Plus Ça Change....
In a move deemed "illegitimate" by the Vatican that especially raised the ire of the German bishops, the Society of St Pius X completed its global cycle of ordinations earlier today with the making of eight priests and ten deacons at the fraternity's home-base of Econe in Switzerland.
Earlier in the week, the SSPX -- whose four bishops were recently de-excommunicated by Rome, but remain barred from ministry in the Catholic church -- ordained 13 at its seminary in Winona, Minnesota, and another three at its German house near the pontiff's hometown of Regensburg. In the latter instance, Society leaders lamented the "bullying" of the German bishops,
The ordinations brought the number of SSPX priests over 500 -- in its announcement, the group maintained that the clerics "hand down the Catholic priesthood of Our Lord Jesus Christ in all its doctrinal purity."
While the SSPX claims "emergency" faculties to carry out its ordinations, by accepting the sacrament outside the bounds of canon law, all the ordinands are automatically suspended.
With the lead traditionalist group soon to undertake reconciliation talks with the Holy See, the Society's German superior, Fr Franz Schmidberger, recently said that the Lefebvrites would likely enjoy a "personal prelature" status following its readmission to full communion.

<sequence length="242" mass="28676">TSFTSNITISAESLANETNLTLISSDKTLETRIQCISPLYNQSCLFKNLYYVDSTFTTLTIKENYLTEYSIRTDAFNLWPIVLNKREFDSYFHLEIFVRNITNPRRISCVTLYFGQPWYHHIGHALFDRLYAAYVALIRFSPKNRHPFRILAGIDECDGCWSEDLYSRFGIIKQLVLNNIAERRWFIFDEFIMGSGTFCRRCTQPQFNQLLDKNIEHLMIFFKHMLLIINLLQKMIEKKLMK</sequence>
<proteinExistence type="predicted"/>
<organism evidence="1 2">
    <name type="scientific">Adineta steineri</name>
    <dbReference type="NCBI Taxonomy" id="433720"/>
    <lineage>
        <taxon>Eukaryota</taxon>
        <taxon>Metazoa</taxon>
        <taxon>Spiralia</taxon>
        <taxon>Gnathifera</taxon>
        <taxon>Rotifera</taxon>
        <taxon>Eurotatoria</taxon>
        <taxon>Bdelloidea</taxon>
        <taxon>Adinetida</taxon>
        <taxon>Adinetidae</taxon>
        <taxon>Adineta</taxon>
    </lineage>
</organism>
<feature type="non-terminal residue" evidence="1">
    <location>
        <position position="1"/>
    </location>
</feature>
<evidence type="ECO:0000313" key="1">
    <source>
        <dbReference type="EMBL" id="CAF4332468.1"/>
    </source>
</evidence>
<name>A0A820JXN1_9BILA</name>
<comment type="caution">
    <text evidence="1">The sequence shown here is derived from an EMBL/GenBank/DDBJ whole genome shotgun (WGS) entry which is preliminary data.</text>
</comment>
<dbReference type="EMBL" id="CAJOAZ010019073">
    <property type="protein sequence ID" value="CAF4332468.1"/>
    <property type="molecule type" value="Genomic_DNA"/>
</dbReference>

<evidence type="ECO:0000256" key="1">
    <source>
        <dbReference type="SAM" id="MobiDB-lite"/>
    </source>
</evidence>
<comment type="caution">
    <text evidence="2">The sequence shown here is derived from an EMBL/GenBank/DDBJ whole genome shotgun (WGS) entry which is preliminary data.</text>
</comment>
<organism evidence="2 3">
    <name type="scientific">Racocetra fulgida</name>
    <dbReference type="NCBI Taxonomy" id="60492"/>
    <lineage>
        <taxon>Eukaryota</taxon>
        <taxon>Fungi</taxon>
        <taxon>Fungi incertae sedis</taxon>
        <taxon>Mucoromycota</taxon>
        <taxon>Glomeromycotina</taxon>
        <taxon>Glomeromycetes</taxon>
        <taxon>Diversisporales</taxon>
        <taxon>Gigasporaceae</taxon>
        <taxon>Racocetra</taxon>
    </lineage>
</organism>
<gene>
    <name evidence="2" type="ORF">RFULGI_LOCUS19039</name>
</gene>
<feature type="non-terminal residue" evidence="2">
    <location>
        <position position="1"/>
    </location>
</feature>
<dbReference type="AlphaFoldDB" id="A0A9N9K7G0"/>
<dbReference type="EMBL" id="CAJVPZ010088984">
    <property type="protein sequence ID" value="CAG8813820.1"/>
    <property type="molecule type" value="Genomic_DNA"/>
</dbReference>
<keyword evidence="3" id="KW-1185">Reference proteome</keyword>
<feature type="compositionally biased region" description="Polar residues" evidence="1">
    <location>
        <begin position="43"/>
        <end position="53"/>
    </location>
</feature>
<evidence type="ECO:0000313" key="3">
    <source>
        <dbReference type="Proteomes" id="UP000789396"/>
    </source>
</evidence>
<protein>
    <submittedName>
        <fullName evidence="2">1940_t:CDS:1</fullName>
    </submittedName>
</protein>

Presently enjoyed only by Opus Dei, the unique canonical status would render the SSPX independent of any local church in which it chooses to operate, answerable only to its superior and the Vatican.
Despite the Holy See's clarification on the recent rites, the Society's top prelate recently turned aside the German bishops' view that the move was "a provocation"; in an interview with an Austrian newspaper, Bishop Bernard Fellay said that "in Rome, there is sympathy for these ordinations, even if they say it is illegal."
The move comes on the 21st anniversary of Archbishop Marcel Lefevbre's ordination of Fellay and three other prelates to the episcopacy -- the act that garnered the now-revoked excommunications.